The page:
NORMAN — Norman voters Tuesday passed a $42.6 million general obligation bond package designed to finance improvements to correct long-standing flooding problems and ease traffic congestion.
The unofficial vote was 5,761 yes to 3,627 no with all 49 precincts counted.
Mayor Cindy Rosenthal said the hard work of a citizens committee helped get the bond package passed.
“They worked very hard to reach out to other citizens and convince them of the need for this,” she said. “I think this shows that when Norman works together, great things can be accomplished.”
Property taxes, over a 20-year debt-financing period, will go up $3 a month on a home valued at $100,000, Public Works Director Shawn O'Leary said.
The bond package includes eight projects estimated to cost $89 million. City leaders anticipate federal transportation grant funds will pay for $46.4 million, or 52 percent, O'Leary said. The general obligation bond package will cover the rest.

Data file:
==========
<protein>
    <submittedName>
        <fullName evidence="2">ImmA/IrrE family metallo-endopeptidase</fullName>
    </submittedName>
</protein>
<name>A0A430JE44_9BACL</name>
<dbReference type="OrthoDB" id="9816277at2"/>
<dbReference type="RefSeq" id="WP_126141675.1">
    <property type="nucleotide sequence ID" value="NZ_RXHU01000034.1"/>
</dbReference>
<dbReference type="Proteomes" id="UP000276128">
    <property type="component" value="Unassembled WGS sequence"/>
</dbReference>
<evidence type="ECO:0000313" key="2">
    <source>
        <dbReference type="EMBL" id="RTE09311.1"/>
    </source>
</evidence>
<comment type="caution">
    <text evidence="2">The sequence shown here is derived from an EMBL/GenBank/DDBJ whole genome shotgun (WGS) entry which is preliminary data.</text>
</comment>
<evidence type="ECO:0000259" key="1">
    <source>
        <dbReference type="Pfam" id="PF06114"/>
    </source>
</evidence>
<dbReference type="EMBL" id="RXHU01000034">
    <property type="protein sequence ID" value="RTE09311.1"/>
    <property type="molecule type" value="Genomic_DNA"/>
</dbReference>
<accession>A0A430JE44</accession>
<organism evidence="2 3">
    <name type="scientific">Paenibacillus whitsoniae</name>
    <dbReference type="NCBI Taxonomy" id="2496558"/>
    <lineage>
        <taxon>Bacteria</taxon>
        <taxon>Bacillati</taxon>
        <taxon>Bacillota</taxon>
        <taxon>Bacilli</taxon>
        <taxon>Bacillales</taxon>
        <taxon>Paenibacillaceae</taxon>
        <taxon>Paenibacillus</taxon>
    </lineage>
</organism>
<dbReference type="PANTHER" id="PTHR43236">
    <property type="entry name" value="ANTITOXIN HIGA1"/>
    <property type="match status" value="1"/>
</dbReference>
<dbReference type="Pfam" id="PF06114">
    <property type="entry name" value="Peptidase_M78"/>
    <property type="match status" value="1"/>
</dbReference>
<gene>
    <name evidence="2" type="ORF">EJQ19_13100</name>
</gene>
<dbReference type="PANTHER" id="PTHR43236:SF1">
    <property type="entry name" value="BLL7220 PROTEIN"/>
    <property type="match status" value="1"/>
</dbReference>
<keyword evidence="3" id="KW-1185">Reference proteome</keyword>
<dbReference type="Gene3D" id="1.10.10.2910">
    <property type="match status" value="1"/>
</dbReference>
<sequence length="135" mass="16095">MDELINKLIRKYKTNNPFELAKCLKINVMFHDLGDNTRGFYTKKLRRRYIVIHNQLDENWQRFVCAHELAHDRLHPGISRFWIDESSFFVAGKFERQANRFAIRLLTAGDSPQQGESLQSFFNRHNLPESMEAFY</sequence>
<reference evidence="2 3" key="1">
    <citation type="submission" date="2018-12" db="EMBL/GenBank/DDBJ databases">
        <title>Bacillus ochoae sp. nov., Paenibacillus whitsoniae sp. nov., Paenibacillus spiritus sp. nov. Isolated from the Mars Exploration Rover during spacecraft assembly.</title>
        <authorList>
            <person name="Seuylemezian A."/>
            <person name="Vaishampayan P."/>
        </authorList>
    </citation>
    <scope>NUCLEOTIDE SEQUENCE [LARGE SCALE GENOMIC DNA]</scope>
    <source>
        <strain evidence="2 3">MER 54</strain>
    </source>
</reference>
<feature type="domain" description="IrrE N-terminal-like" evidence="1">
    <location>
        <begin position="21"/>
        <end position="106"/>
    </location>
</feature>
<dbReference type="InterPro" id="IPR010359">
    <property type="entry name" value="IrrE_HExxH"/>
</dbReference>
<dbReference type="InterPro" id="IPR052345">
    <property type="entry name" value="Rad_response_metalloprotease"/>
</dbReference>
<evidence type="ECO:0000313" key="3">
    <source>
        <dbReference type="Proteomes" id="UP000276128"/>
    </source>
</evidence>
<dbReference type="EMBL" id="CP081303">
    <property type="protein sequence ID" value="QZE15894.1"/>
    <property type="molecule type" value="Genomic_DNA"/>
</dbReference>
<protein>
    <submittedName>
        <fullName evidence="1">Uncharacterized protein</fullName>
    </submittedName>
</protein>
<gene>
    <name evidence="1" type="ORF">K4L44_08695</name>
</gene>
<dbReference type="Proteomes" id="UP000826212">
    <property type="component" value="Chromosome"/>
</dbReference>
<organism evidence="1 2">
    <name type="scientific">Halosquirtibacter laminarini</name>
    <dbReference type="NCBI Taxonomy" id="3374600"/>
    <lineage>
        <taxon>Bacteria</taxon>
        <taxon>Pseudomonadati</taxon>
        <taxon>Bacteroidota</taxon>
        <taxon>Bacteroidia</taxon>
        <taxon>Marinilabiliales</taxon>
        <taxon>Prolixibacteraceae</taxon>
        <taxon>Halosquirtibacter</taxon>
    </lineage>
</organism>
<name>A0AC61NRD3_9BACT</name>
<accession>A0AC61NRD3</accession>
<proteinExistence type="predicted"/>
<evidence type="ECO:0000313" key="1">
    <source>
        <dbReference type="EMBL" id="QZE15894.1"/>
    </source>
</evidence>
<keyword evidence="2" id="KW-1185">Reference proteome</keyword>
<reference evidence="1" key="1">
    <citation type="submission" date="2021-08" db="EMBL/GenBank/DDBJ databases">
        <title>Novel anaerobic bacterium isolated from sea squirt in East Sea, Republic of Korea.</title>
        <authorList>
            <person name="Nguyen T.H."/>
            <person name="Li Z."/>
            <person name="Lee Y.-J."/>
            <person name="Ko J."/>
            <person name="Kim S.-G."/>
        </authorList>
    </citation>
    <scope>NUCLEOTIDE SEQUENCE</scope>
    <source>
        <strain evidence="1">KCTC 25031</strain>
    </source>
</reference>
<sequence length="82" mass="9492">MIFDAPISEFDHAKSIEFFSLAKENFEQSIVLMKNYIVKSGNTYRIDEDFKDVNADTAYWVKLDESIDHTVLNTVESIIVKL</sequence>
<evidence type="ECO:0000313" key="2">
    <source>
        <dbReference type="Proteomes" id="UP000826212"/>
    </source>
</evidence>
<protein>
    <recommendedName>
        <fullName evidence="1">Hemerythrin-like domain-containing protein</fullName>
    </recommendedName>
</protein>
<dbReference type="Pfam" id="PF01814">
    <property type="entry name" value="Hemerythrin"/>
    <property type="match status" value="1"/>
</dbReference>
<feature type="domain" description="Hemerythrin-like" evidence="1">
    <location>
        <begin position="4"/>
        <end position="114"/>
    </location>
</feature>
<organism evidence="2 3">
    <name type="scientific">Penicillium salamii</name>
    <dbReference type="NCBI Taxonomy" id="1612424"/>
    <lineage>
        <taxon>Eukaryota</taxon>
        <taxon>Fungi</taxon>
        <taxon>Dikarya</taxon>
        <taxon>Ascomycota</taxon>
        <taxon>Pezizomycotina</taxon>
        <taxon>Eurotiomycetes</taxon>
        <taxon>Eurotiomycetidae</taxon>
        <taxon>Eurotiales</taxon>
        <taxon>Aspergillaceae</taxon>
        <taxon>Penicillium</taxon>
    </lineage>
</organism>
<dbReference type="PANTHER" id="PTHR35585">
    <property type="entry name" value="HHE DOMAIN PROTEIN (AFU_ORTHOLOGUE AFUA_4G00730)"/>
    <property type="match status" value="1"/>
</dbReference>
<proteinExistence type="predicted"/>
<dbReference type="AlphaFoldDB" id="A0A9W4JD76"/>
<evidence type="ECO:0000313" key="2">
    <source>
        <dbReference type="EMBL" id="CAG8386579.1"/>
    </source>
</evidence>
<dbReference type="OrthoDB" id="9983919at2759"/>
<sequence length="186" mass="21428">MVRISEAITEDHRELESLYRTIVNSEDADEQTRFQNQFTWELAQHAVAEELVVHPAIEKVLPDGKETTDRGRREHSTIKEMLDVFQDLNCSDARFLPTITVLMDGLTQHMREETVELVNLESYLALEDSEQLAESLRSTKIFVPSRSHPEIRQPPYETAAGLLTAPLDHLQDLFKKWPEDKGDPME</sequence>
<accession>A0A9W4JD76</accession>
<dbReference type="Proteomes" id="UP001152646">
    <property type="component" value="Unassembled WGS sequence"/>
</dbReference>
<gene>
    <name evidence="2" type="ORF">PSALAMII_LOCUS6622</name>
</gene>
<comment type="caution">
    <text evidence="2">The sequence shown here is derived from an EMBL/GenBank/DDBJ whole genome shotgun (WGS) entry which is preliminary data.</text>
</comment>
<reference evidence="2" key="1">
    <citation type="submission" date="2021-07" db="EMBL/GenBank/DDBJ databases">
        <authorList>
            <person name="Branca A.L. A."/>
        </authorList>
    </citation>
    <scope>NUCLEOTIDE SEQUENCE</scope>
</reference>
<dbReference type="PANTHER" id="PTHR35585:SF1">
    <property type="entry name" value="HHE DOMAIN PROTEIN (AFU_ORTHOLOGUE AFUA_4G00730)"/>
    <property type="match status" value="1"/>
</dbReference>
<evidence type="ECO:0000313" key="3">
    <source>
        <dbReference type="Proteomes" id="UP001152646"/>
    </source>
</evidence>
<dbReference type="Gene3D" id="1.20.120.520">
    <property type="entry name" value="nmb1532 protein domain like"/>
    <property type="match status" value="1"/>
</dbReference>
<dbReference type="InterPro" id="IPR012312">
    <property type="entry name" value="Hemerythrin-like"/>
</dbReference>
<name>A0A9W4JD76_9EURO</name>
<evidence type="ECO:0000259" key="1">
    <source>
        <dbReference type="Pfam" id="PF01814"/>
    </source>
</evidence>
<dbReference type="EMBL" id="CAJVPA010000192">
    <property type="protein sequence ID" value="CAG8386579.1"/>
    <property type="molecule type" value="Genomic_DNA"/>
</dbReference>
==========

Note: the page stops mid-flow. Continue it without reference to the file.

The projects include improvements to two bridges and six arterial streets. The projects will widen major connecting streets on outer edges of the city limits, alleviate some of Norman's most traffic-congested areas and enhance public safety, O'Leary said.
The plan is to correct flooding problems on W Lindsey Street, W Main Street and Franklin Road. Some of the flooding has plagued motorists and residents for the past 40 years, officials said.
On W Lindsey Street, plans are to widen from three to five lanes one mile of roadway between Berry and 24th Avenue and add major stormwater improvements, particularly at McGee Drive, where people call the intersection “Lake McGee.” The project will also tie in with the Interstate 35 and Lindsey interchange project.
Councilman Tom Kovach said fixing “Lake McGee” was the main reason he ran for office.
“I wanted a solution to Lake McGee,” he said. “I pledged I would be the voice echoing Lake McGee until something was done about it.”